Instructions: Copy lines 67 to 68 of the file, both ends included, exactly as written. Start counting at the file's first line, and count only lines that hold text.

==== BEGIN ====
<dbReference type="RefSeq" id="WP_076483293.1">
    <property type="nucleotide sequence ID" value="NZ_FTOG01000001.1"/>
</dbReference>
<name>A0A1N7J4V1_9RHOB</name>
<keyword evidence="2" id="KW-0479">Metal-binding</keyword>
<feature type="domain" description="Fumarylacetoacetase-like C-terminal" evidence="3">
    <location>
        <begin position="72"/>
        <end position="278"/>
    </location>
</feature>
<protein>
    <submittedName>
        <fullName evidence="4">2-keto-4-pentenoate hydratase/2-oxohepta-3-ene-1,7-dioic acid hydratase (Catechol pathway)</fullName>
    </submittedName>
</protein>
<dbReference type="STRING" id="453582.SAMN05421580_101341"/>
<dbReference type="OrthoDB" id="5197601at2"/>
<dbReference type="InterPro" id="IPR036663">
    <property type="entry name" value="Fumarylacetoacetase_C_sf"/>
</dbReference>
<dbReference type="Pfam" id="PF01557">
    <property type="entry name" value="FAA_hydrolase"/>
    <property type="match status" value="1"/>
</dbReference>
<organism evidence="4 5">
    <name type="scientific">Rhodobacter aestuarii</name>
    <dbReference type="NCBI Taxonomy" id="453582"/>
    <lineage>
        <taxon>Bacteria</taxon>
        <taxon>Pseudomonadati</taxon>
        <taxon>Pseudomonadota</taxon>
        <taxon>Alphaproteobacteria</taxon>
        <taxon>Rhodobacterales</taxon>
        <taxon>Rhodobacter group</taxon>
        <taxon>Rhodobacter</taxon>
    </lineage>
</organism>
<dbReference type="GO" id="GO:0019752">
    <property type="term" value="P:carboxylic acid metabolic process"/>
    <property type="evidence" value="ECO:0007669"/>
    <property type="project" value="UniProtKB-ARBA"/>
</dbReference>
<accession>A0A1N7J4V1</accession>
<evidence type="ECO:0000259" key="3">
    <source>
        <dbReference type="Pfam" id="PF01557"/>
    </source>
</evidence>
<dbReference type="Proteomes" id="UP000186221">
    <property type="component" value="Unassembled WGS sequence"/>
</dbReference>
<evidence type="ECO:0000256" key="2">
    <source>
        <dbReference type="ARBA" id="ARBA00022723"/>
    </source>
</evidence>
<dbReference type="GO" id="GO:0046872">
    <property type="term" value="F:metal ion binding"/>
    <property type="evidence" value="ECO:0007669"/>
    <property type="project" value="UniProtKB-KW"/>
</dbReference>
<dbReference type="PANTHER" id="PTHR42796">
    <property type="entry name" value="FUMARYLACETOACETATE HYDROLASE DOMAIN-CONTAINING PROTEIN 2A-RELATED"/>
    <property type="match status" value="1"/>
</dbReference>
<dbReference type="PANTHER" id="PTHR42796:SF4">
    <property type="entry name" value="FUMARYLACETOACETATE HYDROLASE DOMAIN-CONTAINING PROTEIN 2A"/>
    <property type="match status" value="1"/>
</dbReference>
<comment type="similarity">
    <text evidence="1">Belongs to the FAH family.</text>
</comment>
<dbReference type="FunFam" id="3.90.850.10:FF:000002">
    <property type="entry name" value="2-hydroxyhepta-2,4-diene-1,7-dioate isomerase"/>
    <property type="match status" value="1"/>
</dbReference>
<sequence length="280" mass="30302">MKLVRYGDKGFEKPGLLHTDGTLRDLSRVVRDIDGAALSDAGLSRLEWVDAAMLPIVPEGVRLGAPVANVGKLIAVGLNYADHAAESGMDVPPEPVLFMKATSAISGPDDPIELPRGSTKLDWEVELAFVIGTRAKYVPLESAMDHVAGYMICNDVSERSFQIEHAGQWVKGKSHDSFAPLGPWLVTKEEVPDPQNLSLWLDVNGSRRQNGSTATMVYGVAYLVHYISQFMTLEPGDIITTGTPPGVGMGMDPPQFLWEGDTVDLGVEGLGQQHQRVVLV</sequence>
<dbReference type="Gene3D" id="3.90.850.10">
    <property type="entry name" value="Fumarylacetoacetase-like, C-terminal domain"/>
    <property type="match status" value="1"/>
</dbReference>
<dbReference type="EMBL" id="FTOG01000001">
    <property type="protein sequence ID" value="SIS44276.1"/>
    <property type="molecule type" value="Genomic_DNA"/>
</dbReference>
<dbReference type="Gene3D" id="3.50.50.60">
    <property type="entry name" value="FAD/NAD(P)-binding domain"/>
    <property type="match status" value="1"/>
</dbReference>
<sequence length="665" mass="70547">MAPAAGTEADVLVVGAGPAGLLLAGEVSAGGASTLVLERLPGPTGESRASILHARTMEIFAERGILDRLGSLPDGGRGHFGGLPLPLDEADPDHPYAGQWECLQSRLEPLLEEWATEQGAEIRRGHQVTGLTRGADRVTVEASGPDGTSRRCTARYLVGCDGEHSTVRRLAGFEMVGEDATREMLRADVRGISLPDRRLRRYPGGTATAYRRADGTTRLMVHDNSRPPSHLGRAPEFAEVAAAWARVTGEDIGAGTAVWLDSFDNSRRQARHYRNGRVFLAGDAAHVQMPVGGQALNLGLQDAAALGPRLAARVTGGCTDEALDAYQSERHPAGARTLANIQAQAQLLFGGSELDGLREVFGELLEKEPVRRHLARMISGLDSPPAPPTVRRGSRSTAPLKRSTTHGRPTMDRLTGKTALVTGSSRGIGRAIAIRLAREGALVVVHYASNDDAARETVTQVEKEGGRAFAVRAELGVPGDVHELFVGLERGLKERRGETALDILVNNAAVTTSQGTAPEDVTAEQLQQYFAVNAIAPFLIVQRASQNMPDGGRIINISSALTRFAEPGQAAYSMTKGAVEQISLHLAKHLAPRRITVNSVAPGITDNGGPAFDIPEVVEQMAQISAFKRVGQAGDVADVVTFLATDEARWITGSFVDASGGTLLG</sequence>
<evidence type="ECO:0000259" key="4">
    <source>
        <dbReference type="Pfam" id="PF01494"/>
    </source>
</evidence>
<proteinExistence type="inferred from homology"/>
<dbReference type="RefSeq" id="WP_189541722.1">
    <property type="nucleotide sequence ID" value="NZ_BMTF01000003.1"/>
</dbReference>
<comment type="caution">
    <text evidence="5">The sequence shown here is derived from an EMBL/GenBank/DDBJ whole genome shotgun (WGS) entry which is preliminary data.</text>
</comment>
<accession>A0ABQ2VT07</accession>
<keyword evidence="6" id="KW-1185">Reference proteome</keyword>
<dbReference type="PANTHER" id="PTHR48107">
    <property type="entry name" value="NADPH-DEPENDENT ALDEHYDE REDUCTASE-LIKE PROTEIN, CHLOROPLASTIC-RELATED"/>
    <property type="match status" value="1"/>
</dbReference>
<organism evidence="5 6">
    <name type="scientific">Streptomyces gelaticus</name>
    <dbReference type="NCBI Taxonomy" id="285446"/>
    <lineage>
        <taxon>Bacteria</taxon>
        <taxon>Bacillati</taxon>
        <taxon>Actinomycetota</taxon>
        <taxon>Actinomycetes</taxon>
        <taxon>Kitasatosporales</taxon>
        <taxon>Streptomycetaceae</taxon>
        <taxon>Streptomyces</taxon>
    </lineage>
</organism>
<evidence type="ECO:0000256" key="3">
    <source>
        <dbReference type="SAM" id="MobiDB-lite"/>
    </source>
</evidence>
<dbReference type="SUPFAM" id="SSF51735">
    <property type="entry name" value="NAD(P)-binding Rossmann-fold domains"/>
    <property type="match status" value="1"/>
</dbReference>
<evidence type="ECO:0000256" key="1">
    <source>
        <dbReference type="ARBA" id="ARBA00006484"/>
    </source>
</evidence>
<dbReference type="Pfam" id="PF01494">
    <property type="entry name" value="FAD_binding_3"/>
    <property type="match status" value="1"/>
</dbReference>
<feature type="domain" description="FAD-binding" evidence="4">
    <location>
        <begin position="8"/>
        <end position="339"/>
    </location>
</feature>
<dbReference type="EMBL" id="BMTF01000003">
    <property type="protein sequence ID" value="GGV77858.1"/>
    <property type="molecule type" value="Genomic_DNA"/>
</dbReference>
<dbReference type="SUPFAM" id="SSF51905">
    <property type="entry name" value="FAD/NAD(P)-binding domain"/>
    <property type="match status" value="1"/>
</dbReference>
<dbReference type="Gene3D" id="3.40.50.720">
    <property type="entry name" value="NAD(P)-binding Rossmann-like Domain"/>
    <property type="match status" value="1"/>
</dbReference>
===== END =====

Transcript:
<dbReference type="PANTHER" id="PTHR42796:SF4">
    <property type="entry name" value="FUMARYLACETOACETATE HYDROLASE DOMAIN-CONTAINING PROTEIN 2A"/>